Technology is often viewed as a threat to jobs. But done right, it can liberate our time—and lead to new opportunitiesby Jason Stockwood / September 10, 2018 / Leave a comment
For the past five years, it’s been hard to move for surveys and studies showing how many jobs are set to become obsolete as a result of automation.
Since the debate was blown open by Oxford academics Carl Frey and Michael Osborne, whose 2013 paper suggested 47 per cent of American jobs were threatened by automation, the doom-laden predictions have just kept coming.
One survey suggests around 6 million workers in the UK fear their job will be gone within a decade, and the British Science Association has warned it could represent a greater threat than climate change.
But are those fears justified, and are we really about to enter a dystopian, machine-dominated future? After all, a new report by McKinsey has suggested artificial intelligence could deliver around $13tn additional economic activity worldwide by 2030.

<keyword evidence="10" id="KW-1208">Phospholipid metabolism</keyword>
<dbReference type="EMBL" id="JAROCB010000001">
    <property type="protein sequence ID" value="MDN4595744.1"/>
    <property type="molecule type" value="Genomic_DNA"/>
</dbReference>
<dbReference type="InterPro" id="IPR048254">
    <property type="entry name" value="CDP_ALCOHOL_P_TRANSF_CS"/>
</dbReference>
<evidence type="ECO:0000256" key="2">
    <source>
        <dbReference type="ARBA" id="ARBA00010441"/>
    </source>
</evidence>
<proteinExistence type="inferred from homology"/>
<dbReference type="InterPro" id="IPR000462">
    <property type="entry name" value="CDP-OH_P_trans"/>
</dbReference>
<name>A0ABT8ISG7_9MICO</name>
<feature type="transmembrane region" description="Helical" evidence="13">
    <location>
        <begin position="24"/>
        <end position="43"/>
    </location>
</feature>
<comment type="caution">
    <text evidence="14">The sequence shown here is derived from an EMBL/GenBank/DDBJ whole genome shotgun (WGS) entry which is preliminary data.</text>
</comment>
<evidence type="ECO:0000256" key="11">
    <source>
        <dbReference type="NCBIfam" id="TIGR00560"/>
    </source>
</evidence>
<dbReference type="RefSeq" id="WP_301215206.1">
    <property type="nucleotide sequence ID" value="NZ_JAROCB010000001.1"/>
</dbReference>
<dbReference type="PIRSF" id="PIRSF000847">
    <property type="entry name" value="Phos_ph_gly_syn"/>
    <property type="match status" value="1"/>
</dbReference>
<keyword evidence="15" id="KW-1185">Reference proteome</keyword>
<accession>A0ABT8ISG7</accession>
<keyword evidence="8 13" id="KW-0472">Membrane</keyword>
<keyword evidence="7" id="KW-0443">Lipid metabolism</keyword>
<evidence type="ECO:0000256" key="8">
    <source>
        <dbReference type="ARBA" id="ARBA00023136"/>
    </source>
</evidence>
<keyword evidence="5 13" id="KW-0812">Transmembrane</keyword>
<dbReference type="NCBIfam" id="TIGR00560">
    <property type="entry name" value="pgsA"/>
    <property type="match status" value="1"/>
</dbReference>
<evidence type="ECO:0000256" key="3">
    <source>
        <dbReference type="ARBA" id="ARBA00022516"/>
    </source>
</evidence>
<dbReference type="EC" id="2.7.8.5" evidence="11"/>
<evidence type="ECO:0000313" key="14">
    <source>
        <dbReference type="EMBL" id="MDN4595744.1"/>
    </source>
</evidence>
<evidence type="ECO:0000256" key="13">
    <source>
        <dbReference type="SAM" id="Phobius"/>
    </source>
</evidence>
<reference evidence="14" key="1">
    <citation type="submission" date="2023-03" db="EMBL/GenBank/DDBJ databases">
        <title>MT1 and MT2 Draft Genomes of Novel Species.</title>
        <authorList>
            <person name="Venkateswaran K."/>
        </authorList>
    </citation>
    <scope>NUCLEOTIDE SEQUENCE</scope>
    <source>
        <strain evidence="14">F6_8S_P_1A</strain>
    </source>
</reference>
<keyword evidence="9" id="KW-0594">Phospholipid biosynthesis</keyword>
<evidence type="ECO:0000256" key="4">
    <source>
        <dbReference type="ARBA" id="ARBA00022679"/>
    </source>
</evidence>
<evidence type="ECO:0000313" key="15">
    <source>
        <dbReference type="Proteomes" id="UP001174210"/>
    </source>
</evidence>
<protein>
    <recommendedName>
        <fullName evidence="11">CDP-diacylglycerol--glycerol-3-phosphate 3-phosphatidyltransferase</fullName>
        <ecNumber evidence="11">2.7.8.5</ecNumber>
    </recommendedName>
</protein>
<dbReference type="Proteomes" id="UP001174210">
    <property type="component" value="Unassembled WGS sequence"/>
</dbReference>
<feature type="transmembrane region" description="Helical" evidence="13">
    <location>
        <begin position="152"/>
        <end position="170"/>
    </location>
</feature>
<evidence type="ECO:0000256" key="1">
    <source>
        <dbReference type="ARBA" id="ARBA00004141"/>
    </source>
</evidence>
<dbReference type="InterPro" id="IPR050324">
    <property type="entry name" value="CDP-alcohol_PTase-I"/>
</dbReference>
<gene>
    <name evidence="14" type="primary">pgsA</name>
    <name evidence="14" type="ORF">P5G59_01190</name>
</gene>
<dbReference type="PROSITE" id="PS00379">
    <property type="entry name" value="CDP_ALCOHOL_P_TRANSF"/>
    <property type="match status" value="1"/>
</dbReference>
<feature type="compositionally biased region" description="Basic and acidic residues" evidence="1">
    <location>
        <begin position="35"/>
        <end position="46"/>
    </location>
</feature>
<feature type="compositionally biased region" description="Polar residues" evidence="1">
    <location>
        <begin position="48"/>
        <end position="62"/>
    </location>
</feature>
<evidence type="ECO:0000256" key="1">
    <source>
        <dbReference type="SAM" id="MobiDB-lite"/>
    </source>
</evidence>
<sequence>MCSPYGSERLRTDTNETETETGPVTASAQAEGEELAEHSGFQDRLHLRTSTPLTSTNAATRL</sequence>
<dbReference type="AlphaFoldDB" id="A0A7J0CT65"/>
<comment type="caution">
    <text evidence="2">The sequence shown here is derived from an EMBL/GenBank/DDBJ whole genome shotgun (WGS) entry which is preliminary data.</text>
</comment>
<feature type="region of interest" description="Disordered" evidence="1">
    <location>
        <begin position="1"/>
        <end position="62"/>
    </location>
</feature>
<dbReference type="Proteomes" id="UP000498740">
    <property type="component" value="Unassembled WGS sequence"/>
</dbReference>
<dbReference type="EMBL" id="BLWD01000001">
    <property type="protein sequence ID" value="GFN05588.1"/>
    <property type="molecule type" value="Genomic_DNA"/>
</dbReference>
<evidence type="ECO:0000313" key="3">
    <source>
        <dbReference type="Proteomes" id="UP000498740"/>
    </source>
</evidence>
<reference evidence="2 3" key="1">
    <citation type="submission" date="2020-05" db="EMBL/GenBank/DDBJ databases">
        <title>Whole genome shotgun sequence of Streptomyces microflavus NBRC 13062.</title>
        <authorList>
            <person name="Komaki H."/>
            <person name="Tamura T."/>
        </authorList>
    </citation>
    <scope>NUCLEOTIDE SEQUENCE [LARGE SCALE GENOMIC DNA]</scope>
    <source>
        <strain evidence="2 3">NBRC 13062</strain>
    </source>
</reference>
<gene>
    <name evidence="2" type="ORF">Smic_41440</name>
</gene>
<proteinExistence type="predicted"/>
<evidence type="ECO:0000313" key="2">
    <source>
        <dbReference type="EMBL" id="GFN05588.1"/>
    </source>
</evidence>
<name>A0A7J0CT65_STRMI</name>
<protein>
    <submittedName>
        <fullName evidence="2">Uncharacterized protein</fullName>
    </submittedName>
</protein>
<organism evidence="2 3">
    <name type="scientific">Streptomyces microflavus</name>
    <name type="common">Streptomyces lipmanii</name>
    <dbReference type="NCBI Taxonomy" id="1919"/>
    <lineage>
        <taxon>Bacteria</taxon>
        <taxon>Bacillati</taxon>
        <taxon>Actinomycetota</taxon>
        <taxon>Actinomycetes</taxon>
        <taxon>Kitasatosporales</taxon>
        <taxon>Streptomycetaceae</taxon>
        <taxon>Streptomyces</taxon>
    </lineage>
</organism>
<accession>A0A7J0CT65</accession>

Getting behind the headlines
To answer that question, we need to get beyond the headline numbers and examine the underlying issues.
Firstly, is it such a bad thing that some jobs are going to become obsolete? Shouldn’t we be welcoming the fact that the ‘dull, dirty and dangerous’ occupations, as some have termed them, are soon going to become the preserve of robots?
In my teens and twenties, I did jobs from labouring on the docks to being a call centre operative—exactly the kind of work that automation may soon be accounting for.
If you’d told me back then that these jobs were going to be taken out of human hands, I wouldn’t have been rushing to the barricades to fight for them.
Much as automation represents a risk to livelihoods, we shouldn’t let that create a false nostalgia about jobs that most people would rather not do if given the choice.
Haulage, one of the sectors often pinpointed as most vulnerable to automation in the near future, should be welcoming the prospect with open arms.
As it stands, the industry is struggling to find enough people to drive trucks, because people’s priorities have changed, and the lifestyle of a long-haul driver is an increasingly tough sell.
Offering better work
That said, the automation of jobs people don’t want is only a good thing if they are replaced by ones that people do.
And that brings us…